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Weekly S&P 500 #ChartStorm - 27 Nov 2016

Those that follow my personal account on Twitter will be familiar with my weekly S&P 500 #ChartStorm in which I pick out 10 charts on the S&P 500 to tweet. Typically I'll pick a couple of themes and hammer them home with the charts, but sometimes it's just a selection of charts that will add to your perspective and help inform your own view - whether its bearish, bullish, or something else!

The purpose of this note is to add some extra context beyond the 140 characters of Twitter. It's worth noting that the aim of the #ChartStorm isn't necessarily to arrive at a certain view but to highlight charts and themes worth paying attention to.

So here's the another S&P 500 #ChartStorm write-up

1. Pundits vs the S&P500: This interesting chart (thanks Jon Boorman) overlays a selection of big and bold bearish broadcasts of several of the usual suspects. There's not really much else to say on this except to be wary of of pundits bringing prophecies. More often than not these guys are talking their book or angling for headlines and publicity than giving a well reasoned and sound investment case, so as with all forecasts, treat them with caution and a large grain of salt.

Bottom line: Beware of predictions.

2. A new 1 year high: Thanks to this chart by Nautilus, it's clear that new 1 year highs are not a bad thing. While they sometimes occur near the top of the market, the historical stats suggest that the majority of the time they're actually a harbinger of more positive returns to come. An interesting historical observation worth noting.

Bottom line: New 1 year highs for the S&P500 are a positive sign more often than not.

3. Retail sales vs the market: This graph from LPL Research shows an interesting correlation between the year on year change in retail sales compared to 1-year returns for the S&P500. As you might expect, there appears to be a decent correlation... It makes sense in that retail sales or consumer spending will reflect the broader health or otherwise of the economy, which in turn will impact on earnings of S&P500 companies. On the flipside, gains in the stock market will also have a confidence effect, which may make consumers more likely to spend, so there is a somewhat circular or 2-way argument. Either way, with retail sales growth looking to be picking up it's going to be a tailwind for the market.

Bottom line: Improving retail sales growth is a tailwind for equities.

4. Earnings growth: After spending a period in contraction - largely as a result of the commodity crash (energy being the biggest loser; materials also suffering), S&P500 earnings are now back to growth on an annual basis. Clearly the earnings recession is now over. The reason why this earnings recession didn't have the same catastrophic impact on the market as the 08/09 or 01/02 earnings recessions did was because it was primarily driven by the commodities sectors (with the strong dollar also playing a role). In other words, it was more of a sector or company specific issue rather than a systemic issue or economy-wide recession. In some ways it's similar to the brief 98/99 episode.

Bottom line: The earnings recession is over.

5. Valuations: This chart shows two view of the PE ratio: one using the past 12-months earnings, and the other using the consensus estimate of the next 12-months earnings. While there are slight differences between the two (with the forward PE offering perhaps a more accurate/less distorted view), the overall conclusion is similar - both are trading around historical highs. But it is worth asking, pondering, and debating whether the improving earnings trends noted above are a reason to justify higher valuations...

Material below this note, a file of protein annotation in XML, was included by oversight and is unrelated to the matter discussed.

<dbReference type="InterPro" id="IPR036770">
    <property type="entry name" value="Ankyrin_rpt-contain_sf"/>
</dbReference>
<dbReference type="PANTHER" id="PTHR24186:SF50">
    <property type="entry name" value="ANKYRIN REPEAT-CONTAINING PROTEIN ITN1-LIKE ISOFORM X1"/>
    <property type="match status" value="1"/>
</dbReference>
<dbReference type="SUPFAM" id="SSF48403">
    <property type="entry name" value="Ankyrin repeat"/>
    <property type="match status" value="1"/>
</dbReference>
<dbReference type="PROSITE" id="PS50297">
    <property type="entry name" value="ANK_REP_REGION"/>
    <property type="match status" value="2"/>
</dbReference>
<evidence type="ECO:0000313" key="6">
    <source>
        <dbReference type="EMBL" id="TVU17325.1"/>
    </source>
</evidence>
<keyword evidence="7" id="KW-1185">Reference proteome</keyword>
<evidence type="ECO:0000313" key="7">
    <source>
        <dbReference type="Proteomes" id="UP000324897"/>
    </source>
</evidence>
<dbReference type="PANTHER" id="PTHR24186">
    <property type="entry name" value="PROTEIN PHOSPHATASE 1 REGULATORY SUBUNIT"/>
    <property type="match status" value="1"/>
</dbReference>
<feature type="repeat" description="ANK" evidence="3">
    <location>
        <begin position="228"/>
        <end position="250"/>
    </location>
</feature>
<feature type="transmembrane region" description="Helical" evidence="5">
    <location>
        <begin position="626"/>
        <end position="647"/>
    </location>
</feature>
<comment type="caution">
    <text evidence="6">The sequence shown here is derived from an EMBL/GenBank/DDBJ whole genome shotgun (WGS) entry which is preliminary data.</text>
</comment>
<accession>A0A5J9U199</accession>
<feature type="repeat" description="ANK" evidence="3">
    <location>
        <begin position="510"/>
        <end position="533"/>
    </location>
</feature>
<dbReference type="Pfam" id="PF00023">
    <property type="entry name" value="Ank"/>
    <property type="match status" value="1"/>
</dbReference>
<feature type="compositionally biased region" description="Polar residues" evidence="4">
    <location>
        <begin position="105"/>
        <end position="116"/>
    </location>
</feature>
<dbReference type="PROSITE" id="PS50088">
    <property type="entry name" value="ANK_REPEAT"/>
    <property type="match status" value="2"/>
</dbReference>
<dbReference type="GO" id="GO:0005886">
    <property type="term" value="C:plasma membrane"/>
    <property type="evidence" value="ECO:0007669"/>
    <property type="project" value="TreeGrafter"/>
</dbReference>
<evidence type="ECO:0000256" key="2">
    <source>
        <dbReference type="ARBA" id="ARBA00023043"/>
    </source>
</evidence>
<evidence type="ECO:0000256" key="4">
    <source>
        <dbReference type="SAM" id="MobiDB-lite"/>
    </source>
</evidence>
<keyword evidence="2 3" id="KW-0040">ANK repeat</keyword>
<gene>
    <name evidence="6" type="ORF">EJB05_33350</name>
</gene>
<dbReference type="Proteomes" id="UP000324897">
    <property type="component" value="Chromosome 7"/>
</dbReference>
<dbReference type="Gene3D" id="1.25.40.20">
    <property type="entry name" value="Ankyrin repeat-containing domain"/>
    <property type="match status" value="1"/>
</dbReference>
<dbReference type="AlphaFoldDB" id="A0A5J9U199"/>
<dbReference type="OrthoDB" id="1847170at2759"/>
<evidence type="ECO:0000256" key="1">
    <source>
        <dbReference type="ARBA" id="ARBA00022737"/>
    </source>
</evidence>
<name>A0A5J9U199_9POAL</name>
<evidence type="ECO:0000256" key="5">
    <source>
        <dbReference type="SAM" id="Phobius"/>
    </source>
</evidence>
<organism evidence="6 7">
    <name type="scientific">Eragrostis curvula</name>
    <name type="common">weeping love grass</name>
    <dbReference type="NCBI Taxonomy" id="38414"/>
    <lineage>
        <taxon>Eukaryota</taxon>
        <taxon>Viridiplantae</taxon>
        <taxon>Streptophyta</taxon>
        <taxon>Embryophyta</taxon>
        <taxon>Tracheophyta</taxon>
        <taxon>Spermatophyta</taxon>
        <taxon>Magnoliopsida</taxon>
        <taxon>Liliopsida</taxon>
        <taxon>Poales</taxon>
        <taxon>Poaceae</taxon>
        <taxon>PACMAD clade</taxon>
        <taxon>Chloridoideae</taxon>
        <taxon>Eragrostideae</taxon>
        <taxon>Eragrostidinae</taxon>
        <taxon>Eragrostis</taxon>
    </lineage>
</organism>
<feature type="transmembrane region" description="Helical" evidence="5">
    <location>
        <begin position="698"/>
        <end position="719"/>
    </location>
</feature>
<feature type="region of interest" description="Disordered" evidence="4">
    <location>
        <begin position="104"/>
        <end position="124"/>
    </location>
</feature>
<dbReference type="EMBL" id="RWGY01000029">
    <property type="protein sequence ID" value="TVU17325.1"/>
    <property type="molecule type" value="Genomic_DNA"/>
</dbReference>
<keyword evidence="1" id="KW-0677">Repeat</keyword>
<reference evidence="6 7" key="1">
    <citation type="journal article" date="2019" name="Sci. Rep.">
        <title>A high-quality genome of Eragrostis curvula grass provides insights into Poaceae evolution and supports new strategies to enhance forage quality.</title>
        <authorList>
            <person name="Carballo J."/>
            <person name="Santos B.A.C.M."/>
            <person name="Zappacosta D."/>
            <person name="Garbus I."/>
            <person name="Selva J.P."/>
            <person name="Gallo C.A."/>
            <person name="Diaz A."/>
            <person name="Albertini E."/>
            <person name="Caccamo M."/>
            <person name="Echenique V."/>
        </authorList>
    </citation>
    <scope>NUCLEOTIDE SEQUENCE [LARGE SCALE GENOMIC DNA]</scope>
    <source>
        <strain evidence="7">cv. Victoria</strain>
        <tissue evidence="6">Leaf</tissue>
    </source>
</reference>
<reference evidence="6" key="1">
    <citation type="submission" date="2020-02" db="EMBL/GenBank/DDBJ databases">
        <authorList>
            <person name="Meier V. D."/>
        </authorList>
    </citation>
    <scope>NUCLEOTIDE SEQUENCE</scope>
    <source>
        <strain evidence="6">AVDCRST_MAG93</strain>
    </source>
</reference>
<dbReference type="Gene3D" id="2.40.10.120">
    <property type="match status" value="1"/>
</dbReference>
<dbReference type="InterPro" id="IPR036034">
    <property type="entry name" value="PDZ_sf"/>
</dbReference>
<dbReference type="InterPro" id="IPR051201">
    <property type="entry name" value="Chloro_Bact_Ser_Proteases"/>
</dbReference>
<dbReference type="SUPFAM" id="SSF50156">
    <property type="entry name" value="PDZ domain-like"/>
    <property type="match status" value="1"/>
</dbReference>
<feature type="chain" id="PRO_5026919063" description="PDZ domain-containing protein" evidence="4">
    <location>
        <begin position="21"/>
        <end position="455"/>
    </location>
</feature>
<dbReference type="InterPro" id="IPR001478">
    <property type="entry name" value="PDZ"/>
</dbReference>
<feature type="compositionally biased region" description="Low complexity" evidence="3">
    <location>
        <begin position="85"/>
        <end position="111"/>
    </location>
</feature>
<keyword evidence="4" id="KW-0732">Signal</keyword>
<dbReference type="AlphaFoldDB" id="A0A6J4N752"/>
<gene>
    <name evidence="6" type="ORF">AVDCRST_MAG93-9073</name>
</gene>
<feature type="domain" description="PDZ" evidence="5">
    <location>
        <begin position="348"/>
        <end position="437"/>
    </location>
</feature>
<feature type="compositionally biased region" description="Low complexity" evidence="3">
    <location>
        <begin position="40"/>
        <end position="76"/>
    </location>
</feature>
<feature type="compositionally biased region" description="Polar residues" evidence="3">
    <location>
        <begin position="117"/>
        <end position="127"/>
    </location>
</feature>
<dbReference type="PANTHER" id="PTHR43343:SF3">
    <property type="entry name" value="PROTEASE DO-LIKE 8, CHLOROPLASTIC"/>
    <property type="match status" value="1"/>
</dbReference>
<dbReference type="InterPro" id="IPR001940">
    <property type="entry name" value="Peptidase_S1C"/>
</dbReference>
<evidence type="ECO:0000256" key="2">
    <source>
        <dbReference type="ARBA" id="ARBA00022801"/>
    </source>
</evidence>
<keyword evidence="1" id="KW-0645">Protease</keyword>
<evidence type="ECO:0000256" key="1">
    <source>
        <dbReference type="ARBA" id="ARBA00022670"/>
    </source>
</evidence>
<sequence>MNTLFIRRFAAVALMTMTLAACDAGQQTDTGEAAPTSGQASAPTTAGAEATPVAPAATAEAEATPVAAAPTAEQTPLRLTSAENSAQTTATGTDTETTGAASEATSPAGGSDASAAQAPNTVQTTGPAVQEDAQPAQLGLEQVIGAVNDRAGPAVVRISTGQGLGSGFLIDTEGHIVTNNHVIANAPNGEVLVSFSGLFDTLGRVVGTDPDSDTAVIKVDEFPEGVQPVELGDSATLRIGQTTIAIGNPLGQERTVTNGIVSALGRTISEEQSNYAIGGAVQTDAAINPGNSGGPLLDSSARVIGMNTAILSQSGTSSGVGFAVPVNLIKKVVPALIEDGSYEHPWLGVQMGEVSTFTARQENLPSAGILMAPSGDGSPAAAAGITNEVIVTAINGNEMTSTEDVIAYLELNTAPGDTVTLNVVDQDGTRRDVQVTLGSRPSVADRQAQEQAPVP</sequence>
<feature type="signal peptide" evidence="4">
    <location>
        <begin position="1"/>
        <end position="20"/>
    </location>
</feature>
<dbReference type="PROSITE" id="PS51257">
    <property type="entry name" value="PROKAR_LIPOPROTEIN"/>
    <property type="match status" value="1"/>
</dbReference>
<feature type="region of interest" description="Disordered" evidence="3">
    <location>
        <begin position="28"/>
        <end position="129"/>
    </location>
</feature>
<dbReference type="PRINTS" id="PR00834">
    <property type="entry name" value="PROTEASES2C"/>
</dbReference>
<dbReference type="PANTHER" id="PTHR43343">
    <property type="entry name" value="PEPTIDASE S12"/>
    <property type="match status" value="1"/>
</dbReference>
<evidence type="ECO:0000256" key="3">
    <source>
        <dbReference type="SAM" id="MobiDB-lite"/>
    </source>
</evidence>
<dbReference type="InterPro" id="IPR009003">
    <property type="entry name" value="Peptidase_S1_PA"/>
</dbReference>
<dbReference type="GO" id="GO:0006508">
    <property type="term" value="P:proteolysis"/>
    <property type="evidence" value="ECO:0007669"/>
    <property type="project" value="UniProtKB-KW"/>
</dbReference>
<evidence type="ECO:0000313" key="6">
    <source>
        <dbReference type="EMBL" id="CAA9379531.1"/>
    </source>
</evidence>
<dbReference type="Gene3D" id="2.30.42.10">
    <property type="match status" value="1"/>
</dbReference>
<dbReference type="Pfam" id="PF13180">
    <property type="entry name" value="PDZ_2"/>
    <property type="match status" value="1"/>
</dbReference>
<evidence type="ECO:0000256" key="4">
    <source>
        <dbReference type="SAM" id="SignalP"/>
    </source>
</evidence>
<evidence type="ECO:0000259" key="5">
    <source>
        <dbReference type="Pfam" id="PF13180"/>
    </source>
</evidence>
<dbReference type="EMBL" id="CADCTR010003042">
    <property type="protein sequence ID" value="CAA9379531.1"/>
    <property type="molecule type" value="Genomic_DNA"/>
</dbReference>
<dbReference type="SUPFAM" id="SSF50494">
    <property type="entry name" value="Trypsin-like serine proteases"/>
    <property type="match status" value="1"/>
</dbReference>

Bottom line: PE ratios continue to trade around the upper end of the historical range.

6. Sentiment: The latest AAII (American Association of Individual Investors) investor sentiment survey showed bullish sentiment reaching its highest point since January 2015, with the majority now clearly in the bullish camp. But one interesting observation is that historical seasonal pattern (like the market - see the next chart) is for bullish sentiment to rise in the last part of the year. So it's not at all unreasonable to expect more bullish sentiment around this time of the year. That said, sentiment remains an important market feature to monitor in order to detect tradeable extremes.

Bottom line: Bullish sentiment has spiked.

7. Stock market seasonality: The historical seasonal pattern for the S&P500 is that it usually has a good start to the year, an average middle of the year, and a solid finish to the year. There are always exceptions, but 2016 has proven to be unexceptional on this basis. Aside from a few notable deviations, the S&P 500 has been tracking its seasonal pattern reasonably well this year, and if you took the below chart literally it would imply a run towards 2400 by year end (an observation, not a prediction).

Bottom line: The share market usually sees seasonal strength around this time of the year.

8. Overbought RSI's: This chart from indexindicators.com shows about a quarter of the S&P500 are now into overbought territory (14-day RSI tracking above 70). Historically you get spikes in this particular breadth metric in one of two situations: 1 when the market is particularly strong e.g. during a broad-based bull market or rebound, and 2 when the market has become too strong and has gotten ahead of itself. Looking at the chart you can see a few examples of both types. Given the market has come from a selloff my view would be that it's more a sign of strength rather than a sign of an imminent correction.

Bottom line: A quarter of the S&P500 are showing up as "overbought" based on the RSI.